Excess irrigation may result in deep percolation and nitrate transport to groundwater. Furthermore, under Mediterranean climate conditions, heavy winter rains often result in high deep percolation, requiring the separate identification of the two sources of deep percolated water. An integrated methodology was developed to estimate the spatio-temporal dynamics of deep percolation, with the actual crop evapotranspiration (ETc act) being derived from satellite images data and processed on the Google Earth Engine (GEE) platform. GEE allowed to extract time series of vegetation indices derived from Sentinel-2 enabling to define the actual crop coefficient (Kc act) curves based on the observed lengths of crop growth stages. The crop growth stage lengths were then used to feed the soil water balance model ISAREG, and the standard Kc values were derived from the literature; thus, allowing the estimation of irrigation water requirements and deep drainage for independent Homogeneous Units of Analysis (HUA) at the Irrigation Scheme. The HUA are defined according to crop, soil type, and irrigation system. The ISAREG model was previously validated for diverse crops at plot level showing a good accuracy using soil water measurements and farmers’ irrigation calendars. Results show that during the crop season, irrigation caused 11 ± 3% of the total deep percolation. When the hotspots associated with the irrigation events corresponded to soils with low suitability for irrigation, the cultivated crop had no influence. However, maize and spring vegetables stood out when the hotspots corresponded to soils with high suitability for irrigation. On average, during the off-season period, deep percolation averaged 54 ± 6% of the annual precipitation. The spatial aggregation into the Irrigation Scheme scale provided a method for earth-observation-based accounting of the irrigation water requirements, with interest for the water user’s association manager, and at the same time for the detection of water losses by deep percolation and of hotspots within the irrigation scheme. Full article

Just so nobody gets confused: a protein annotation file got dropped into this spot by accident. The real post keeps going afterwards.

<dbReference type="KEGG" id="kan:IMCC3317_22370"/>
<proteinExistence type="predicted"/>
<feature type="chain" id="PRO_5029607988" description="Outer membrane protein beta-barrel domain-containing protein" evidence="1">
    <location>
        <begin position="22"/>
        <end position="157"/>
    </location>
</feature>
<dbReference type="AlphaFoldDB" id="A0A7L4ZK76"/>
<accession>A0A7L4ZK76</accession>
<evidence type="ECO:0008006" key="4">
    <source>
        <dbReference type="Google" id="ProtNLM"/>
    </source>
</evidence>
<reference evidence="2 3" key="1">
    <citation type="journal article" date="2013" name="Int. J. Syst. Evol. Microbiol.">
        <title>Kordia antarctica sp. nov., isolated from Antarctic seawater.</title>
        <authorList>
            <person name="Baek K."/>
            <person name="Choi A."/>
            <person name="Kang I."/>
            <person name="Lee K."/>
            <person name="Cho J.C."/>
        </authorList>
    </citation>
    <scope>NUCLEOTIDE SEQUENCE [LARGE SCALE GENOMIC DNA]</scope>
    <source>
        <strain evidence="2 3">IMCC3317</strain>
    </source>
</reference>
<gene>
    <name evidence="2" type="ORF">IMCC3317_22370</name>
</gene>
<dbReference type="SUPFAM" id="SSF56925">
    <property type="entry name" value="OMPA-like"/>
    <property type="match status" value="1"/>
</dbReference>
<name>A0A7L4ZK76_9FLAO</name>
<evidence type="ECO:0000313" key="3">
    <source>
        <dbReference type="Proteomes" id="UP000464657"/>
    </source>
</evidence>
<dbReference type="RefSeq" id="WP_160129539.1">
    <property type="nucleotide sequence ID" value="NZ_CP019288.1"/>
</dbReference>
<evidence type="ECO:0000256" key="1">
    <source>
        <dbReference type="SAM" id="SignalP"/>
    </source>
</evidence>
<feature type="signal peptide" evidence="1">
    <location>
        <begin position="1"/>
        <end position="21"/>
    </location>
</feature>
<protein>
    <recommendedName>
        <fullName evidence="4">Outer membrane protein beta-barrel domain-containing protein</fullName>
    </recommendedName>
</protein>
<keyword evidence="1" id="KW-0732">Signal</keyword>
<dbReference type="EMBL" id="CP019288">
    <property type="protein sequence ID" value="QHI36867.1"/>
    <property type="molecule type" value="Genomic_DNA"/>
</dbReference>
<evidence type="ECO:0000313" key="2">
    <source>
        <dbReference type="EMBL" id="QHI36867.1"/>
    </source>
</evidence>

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Article
Searching for Sustainable-Irrigation Issues of Clementine Orchards in the Syrian Akkar Plain: Effects of Irrigation Method and Canopy Size on Crop Coefficients, Transpiration, and Water Use with SIMDualKc Model
Water 2022, 14(13), 2052; https://doi.org/10.3390/w14132052 - 27 Jun 2022
Viewed by 821
Abstract
Citrus is one of the most valuable crops in Syria, with the largest production areas in the Tartus and Latakia provinces. Water-saving policies have been adopted to modernize the irrigation systems and increase water productivity. Following dedicated research, this study aimed to evaluate [...] Read more.